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Study Tip: Learn How You Learn


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We all lead busy lives with some combination of jobs, children to care for, family and friends who need attention, and household responsibilities that make finding time to study challenging to say the least. However, many students don't realize that graduate school success is not necessarily a matter of how much they study but how well. One of the best ways to study more efficiently (and thereby succeed in graduate school) is to learn how you learn. What learning style do you have? Tailor your studying to fit your style.

Learn How You Learn
No two students are alike; however, there are a few consistent styles of learning. Once you've identified your style, you can then begin to adjust your study habits to suit your needs.

Audial Learners
Audial learners often don't take notes in class because they remember everything that the prof says. They can carry on an intelligent conversation and learn a great deal from a good conversation. But books? Here's where their attention may wane. Reading may be difficult and they find themselves reading and rereading the same material.

Audial Learner Strategies:

  • Tape your classes. Few professors mind having their lectures tape recorded, and a taped copy of a lecture often helps you keep track of details you may otherwise not have had a chance to pen.
  • Study with a partner, a friend, a spouse, or another classmate. Don't just spit facts back and forth. Discuss the issues that you see, take it apart, challenge each other to understand what's important.

Visual Learners
Visual learners thrive on books and often take meticulous notes, but don't retain spoken information unless they jot it down.They can often discuss the subject matter fluidly, but may prefer not to think about more difficult concepts or ideas before they've worked through it on paper. A visual learner will generally remember what they've learned, but may get bored or have trouble following a conversation if it gets too involved or too long.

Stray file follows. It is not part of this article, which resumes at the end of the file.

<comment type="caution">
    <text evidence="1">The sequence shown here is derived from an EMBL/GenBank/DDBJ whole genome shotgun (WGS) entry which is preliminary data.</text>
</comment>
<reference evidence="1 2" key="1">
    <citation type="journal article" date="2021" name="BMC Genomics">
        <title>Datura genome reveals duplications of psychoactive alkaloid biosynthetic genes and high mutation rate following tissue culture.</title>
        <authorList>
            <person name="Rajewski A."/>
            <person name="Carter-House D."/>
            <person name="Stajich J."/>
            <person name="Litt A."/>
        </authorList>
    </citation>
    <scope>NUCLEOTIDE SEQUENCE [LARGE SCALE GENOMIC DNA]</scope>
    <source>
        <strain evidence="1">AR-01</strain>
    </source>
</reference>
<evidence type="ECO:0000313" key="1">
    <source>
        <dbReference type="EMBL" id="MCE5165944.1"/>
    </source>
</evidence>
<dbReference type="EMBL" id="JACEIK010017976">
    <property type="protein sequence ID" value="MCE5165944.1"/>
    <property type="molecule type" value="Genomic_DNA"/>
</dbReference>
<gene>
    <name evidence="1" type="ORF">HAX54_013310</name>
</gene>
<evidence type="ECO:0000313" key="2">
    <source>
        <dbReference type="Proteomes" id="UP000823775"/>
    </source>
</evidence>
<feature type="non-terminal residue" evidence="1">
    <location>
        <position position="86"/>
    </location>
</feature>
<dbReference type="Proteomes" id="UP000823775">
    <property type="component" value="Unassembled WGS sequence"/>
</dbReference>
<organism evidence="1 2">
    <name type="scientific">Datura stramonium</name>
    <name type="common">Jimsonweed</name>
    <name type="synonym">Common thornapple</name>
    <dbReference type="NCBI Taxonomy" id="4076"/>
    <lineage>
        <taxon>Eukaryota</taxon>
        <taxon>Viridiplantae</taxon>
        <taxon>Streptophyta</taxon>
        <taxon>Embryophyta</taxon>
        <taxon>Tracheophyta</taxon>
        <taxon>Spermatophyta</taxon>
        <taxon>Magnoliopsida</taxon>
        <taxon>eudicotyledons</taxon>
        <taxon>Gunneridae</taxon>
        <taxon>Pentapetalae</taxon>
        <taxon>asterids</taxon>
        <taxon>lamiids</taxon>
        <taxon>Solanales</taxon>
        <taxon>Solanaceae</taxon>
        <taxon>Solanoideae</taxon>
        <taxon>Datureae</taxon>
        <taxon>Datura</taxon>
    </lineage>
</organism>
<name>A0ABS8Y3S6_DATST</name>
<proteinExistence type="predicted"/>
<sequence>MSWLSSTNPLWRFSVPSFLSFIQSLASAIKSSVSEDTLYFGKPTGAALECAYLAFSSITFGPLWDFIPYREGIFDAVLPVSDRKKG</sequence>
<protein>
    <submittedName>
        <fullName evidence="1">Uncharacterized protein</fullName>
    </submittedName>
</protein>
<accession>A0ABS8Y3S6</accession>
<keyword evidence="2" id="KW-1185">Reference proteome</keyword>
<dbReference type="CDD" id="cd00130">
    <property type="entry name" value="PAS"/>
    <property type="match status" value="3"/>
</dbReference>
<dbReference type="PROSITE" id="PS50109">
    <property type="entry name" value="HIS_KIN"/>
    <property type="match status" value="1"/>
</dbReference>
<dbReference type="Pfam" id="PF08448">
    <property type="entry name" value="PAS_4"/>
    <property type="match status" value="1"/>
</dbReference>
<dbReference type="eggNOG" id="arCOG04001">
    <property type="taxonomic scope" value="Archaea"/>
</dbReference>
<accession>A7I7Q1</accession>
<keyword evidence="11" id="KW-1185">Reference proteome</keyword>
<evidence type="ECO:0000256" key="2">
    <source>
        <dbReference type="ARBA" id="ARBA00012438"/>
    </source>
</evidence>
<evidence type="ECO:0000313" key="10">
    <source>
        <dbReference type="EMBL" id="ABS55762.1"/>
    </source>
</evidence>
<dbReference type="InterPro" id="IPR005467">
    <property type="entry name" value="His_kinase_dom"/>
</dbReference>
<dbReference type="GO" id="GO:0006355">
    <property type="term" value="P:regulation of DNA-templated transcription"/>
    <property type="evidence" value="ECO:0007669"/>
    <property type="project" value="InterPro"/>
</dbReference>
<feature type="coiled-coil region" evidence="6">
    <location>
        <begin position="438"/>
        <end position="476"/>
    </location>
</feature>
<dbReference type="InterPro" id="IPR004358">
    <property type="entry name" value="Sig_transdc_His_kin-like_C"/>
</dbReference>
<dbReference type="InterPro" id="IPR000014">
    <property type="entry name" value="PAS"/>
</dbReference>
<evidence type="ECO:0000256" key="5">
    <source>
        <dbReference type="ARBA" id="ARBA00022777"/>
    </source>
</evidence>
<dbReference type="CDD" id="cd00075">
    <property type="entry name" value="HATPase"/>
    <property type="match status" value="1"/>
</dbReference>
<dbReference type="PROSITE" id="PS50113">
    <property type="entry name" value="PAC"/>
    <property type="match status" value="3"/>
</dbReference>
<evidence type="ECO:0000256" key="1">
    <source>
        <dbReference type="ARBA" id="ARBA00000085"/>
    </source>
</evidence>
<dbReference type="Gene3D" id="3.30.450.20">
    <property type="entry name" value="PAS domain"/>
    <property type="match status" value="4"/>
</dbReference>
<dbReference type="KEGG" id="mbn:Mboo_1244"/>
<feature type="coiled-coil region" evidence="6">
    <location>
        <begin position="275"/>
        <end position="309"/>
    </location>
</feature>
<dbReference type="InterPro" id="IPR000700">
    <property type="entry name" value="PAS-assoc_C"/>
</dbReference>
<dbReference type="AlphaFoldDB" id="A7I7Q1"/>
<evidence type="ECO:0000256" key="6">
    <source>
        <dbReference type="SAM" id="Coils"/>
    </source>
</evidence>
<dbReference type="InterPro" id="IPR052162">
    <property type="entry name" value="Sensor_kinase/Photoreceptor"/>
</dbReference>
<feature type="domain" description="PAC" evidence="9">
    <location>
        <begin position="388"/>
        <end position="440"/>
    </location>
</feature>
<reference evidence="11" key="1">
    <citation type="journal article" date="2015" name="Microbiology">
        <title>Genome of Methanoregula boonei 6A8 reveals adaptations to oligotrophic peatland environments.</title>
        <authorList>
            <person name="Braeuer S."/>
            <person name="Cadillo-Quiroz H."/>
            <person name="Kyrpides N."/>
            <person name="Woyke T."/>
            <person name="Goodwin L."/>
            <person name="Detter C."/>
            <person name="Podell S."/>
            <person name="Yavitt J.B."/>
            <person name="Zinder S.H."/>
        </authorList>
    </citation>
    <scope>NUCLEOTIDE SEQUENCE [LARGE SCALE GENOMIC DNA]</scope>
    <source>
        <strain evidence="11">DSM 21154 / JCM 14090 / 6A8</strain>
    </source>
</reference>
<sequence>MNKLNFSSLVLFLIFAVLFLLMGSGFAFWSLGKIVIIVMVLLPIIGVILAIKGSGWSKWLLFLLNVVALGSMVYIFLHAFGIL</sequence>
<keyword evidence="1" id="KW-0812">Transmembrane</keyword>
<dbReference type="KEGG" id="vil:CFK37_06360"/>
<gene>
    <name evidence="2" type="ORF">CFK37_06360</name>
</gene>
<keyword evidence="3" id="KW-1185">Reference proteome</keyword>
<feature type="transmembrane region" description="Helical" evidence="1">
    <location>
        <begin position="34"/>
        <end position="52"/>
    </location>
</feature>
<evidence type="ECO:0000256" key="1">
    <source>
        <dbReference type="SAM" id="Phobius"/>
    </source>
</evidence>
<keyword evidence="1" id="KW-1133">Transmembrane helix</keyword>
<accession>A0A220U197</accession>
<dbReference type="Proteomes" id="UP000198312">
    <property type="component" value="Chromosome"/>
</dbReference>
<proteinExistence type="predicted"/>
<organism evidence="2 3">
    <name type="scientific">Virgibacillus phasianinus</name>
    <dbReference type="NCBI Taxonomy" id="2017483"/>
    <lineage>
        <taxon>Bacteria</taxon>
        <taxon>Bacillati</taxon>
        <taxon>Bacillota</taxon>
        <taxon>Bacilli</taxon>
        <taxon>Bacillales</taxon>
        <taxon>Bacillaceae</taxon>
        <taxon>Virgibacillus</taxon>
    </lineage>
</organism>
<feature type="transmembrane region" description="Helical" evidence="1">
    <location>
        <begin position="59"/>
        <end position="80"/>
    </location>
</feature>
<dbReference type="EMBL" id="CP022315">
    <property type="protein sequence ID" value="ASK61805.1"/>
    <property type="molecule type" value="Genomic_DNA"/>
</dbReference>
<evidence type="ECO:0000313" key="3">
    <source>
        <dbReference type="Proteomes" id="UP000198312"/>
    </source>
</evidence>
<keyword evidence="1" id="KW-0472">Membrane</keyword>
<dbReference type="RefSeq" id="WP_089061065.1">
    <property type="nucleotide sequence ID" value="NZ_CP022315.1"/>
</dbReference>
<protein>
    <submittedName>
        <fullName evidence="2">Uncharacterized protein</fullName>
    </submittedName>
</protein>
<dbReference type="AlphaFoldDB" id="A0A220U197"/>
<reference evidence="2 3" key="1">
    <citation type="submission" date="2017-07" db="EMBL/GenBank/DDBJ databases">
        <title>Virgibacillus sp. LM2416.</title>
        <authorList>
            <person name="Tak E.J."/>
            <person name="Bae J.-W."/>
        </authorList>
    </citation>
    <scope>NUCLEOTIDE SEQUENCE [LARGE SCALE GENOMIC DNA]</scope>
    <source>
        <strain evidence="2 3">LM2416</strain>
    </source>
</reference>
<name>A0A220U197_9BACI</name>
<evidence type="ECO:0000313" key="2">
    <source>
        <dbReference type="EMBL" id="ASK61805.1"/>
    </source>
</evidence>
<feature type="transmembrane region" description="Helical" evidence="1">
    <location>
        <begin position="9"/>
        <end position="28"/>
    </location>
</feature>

Strategies for Visual Learners:

  • Read. Read. Read. Take precise notes.
  • If it's rote information, recopy your material by hand to assist you in retaining it. If it's a tough concept that your working on, write a brief paragraph for yourself and think through it with a pen in hand.
  • Don't limit yourself to writing only the specific information, but explore what questions you have, even writing down if you disagree with some part of the topic and why.

Manual Learners
Face it, some of us don't get it if we don't DO it. Hands-on is the only way to retain some things for you, and studying pure theory can seem impractical. But this is graduate school! How can you survive if you don't read?

Strategies for Manual Learners

  • Before you panic and think that you're relegated to the field of welding, think about what it is about your particular field that you plan on working with, and look at how to actually do it. This can be done in any field- from Humanities to Business.
  • Spend time in agencies that operate within your field of interest.
  • Internships are excellent places to start and can lead to wonderful opportunities. Interview with potential employers or functionaries in the field.
  • Don't limit yourself to what you do in classes, but step outside of the class room environment and bring your studies to life through volunteer jobs, and experiencing the world.

Rarely will a student that will fit neatly into one category. Most individuals use a combination of two or more learning styles. They key is to try them on and see which ones fit the best. Don't be afraid to be a little unconventional in your approach to studying.

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